Arsenic, lead and other chemicals were detected in groundwater testing wells at coal ash ponds
The Tennessee Valley Authority (TVA) and state and local leaders responded to unsafe levels of chemicals found in Memphis-area groundwater. They are working together to determine how unsafe the levels of several chemicals are. In May, TVA workers found arsenic, lead and other chemicals in a groundwater testing wells at coal ash ponds next to the TVA’s Allen Fossil Station, which is within two miles of both the Memphis sand aquifer and the Memphis Light, Gas and Waster Division’s (MLGW) Davis pumping station.
State and environmental leaders are trying to determine how chemicals—some hundreds of times above standard level—made it into groundwater wells at the Allen Fossil Station plant, which sits next to McKellar lake.
"Arsenic levels of that magnitude are very unusual to find near coal ash,” said Scott Brooks, TVA. "It's also very unusual to find something like fluoride and lead, because those are not commonly found in coal ash, so there are a lot of questions.”
That coal ash is residue set aside from coal burnt for energy in the nearly 60-year old facility.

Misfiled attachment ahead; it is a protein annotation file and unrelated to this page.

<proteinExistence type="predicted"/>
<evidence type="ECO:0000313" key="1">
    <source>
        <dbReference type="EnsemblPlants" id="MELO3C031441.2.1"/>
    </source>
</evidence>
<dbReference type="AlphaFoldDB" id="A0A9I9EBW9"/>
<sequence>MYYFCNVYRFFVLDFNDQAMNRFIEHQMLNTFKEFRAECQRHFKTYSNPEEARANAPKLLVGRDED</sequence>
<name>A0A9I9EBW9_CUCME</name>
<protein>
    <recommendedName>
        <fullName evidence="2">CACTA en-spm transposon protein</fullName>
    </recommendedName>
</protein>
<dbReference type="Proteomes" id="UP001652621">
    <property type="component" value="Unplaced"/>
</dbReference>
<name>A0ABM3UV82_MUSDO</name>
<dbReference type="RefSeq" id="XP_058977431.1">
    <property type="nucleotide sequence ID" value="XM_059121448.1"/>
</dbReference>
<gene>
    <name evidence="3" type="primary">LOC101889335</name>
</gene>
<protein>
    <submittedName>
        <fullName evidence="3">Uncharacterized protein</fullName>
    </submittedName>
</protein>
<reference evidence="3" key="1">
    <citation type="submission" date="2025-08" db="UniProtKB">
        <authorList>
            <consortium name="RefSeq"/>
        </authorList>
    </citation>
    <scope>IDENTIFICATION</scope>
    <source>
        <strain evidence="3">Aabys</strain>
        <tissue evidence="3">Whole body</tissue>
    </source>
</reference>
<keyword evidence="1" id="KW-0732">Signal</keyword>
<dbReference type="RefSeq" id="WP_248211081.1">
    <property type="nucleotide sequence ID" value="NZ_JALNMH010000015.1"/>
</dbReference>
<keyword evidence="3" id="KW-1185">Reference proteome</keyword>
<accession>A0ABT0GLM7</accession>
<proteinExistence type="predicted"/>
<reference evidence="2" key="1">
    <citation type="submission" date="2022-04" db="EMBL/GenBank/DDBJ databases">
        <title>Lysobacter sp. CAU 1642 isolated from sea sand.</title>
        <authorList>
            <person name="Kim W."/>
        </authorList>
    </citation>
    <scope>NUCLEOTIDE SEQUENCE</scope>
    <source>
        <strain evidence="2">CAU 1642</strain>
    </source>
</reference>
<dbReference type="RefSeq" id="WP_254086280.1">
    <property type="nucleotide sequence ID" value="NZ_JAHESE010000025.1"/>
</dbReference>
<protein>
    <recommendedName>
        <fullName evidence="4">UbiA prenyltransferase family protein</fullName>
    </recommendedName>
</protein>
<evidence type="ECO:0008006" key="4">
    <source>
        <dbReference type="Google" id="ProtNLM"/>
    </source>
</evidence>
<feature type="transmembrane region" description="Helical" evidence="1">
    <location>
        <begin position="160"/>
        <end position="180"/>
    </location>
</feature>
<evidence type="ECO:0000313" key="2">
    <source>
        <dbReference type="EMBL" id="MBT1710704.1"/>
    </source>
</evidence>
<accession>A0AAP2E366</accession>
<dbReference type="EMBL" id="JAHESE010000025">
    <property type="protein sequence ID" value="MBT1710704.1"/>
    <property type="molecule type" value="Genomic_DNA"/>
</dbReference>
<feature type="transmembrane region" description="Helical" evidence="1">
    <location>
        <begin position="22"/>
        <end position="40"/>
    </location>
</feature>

Brooks said it could take months to find out the source of the contamination. Based on that, state environmental leaders could order follow-up protections.
State and county officials said they're confident the contaminants found in this area do not impact drinking water, but MLGW is doing follow up water tests to be extra sure. Even though the plant sits above the Memphis sand aquifer and two miles from a MLGW water pumping station, the contamination is not believed to impact the water local residents drink and use every day.
"The water that was tested with the extremely elevated levels is not drinking water, it is groundwater. It is not water coming from our deep aquifer,” said Helen Morrow, Shelby County Health Department.
MLGW is expected to get results from the follow up water tests late next week.